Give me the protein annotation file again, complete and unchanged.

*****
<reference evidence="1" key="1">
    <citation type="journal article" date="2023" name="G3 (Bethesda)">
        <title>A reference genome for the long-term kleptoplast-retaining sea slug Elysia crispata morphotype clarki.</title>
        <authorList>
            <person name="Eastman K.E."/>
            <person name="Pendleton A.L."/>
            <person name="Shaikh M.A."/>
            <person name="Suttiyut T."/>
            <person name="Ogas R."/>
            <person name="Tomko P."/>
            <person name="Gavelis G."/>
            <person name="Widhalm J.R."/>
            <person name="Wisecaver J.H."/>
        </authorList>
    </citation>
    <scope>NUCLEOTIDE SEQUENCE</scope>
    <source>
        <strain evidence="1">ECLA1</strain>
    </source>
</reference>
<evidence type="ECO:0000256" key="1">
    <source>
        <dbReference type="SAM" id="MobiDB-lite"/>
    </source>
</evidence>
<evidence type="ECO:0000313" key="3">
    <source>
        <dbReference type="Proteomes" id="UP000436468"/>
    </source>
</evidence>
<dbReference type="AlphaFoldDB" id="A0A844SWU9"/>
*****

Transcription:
<reference evidence="1" key="1">
    <citation type="journal article" date="2023" name="G3 (Bethesda)">
        <title>A reference genome for the long-term kleptoplast-retaining sea slug Elysia crispata morphotype clarki.</title>
        <authorList>
            <person name="Eastman K.E."/>
            <person name="Pendleton A.L."/>
            <person name="Shaikh M.A."/>
            <person name="Suttiyut T."/>
            <person name="Ogas R."/>
            <person name="Tomko P."/>
            <person name="Gavelis G."/>
            <person name="Widhalm J.R."/>
            <person name="Wisecaver J.H."/>
        </authorList>
    </citation>
    <scope>NUCLEOTIDE SEQUENCE</scope>
    <source>
        <strain evidence="1">ECLA1</strain>
    </source>
</reference>
<evidence type="ECO:0000256" key="1">
    <source>
        <dbReference type="SAM" id="MobiDB-lite"/>
    </source>
</evidence>
<evidence type="ECO:0000313" key="3">
    <source>
        <dbReference type="Proteomes" id="UP000436468"/>
    </source>
</evidence>
<dbReference type="AlphaFoldDB" id="A0A844SWU9"/>